Whimsical. That’s the word that keeps buzzing around my head when I look to describe Gods vs. Humans. It’s similar to other games I’ve played but, at the same time, holds its own uniqueness, its own quirkiness that, to me, sets it apart and makes it both exciting and fun. You start each level in the guise of a deity within a certain era of human civilization. Of course, with a name like Gods vs. Humans, there’s got to be a little bit of conflict between the two aforementioned groups of beings, yes? If you said yes, which I’m pretty sure you did, then you’re right.
As you soon learn, upon gaining the identity at first of an Egyptian god, the humans are building a tower in order to reach the heavens. This is a bad thing for you and your fellow gods. You can’t have humans simply running amok throughout your kingdom in the clouds. So, instead, you wreak havoc on their building, utilizing your various powers, which range from massive green fireballs (of fiery burning death, of course), to massive rain storms, sandstorms and the like.
Although, don’t pass this game off as simply a “zap anything that moves” sort of a title. Well, you can, but you’ll find that if you play it that way, you won’t get too far. Since you’re a god, you have followers. And, you also have those who dislike you. Luckily, you’ve got helpful spells at your disposal (aside from the fiery burning death) to gain followers. This, in turn, gains you the ability to cast more powerful spells, which in turn gains you the ability to topple the humans’ tower in that level.
These more peaceful spells range from summoning a lovely lady to walk past builders of the tower and distract them, summoning a mummy to scare away tower builders and putting up scarecrows to force foreman and evil priests to flee. I usually tried to pacify the evil priests or counteract their influence with the summoning of the lovely lady.
Besides the simple fact that evil priests are in fact well ... evil, evil priests should be counteracted because they affect the overall amount that the humans like you. The more humans like you then the slower they’ll work, the more your meter for using spells will increase, and the faster you’ll destroy all that they hold dear. That is, if the sole thing they love in life happens to be the building project they’re working on, the tower leading to the heavens with the purpose of reaching the deities that are trying to rain down architecture-decimating doom.
Since various spells are at your disposal Gods vs. Humans offers quite a few ways to dismantle each level’s tower. You can choose to avoid attacking any humans directly with spells — a fun challenge and achievement worthy — or go full force and just chuck fireballs in any ol’ section of the construction site. Granted, I normally went with using the lovely lady as a distraction to boost my meter and use the extra spell power to go from there, but you have a lot of options for how to go about the task of demolition.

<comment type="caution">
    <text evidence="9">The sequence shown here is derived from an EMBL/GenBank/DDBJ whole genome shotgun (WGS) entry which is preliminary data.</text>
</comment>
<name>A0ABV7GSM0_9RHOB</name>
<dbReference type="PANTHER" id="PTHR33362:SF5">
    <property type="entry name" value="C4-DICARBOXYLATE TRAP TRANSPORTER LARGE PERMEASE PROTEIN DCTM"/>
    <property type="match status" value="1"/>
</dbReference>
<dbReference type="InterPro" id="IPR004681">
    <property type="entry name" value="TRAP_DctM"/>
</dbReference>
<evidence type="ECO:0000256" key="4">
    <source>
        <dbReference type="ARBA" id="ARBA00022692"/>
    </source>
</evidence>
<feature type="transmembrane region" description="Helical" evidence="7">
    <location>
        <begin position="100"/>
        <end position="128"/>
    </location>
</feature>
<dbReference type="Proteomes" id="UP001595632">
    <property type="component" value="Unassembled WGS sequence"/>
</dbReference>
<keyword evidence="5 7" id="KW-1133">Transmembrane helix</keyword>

I really enjoyed that I wasn’t able to resort solely to a single repeated attack and had to think about what spell to use. On certain floors of the tower, I wasn’t able to use certain spells. For example, I couldn’t use a lightning bolt since one dastardly human held up a magnet to deflect the attack while wearing a wicked little grin. That magnitude of a statement (pun intended, although it could’ve been a lightning rod he used) leads me to what I loved most about the game that played into the spell deflection.
The art style in Gods vs. Humans is fantastically, well, cute. It’s odd to say about a game that deals with blowing things up, deities, scaring off workers, throwing fireballs and hurling lightning bolts, but it’s true. There’s a very cool unique feel about this game that when you look at the art alone, it just says fun. Then you find out that you’re using different powers of the gods to destroy the architecture yet not decimate your followers, and the complexity ramps up to beyond “hey this is cute, it should be easy.”
The overall goal is to destroy the humans’ engineering marvel and use whatever means necessary. But, not every level is the same and isn’t exactly super easy. You’ll come across the previously noted human with the ability to deflect your spell, but you’ll also get to levels that involve defeating one of the human champions. These are humans decked out in armor with a steed ready to storm the heavenly gates with all their might.
On these missions, which I found challenging and a lot of fun, you’ll be simply trying to destroy the champion’s armor, nevermind the tower. This is where you’ll be tasked with using different spells in combination to gain enough power to continue to barrage the champion to oblivion. The little devil’s fast, and sometimes I thought my followers really needed to ramp up their feelings on just how awesome a deity I was just to get enough on the meter to throw a few more fireballs.
Gods vs. Humans looks great, and overall, the art mixes well with the animations, storyline panels, spells, the look of the humans ... it all looks quirky and fun. I really felt this game hit the nail on the head as far as being quick and easy to play (it was pretty much all mouse-driven), and it was a lot of fun finding out what deity would get what spell, how to defeat each level with what spells, etc. Yep, I’d still say it’s whimsical. Whimsical, fantastic fun and a definite recommendation.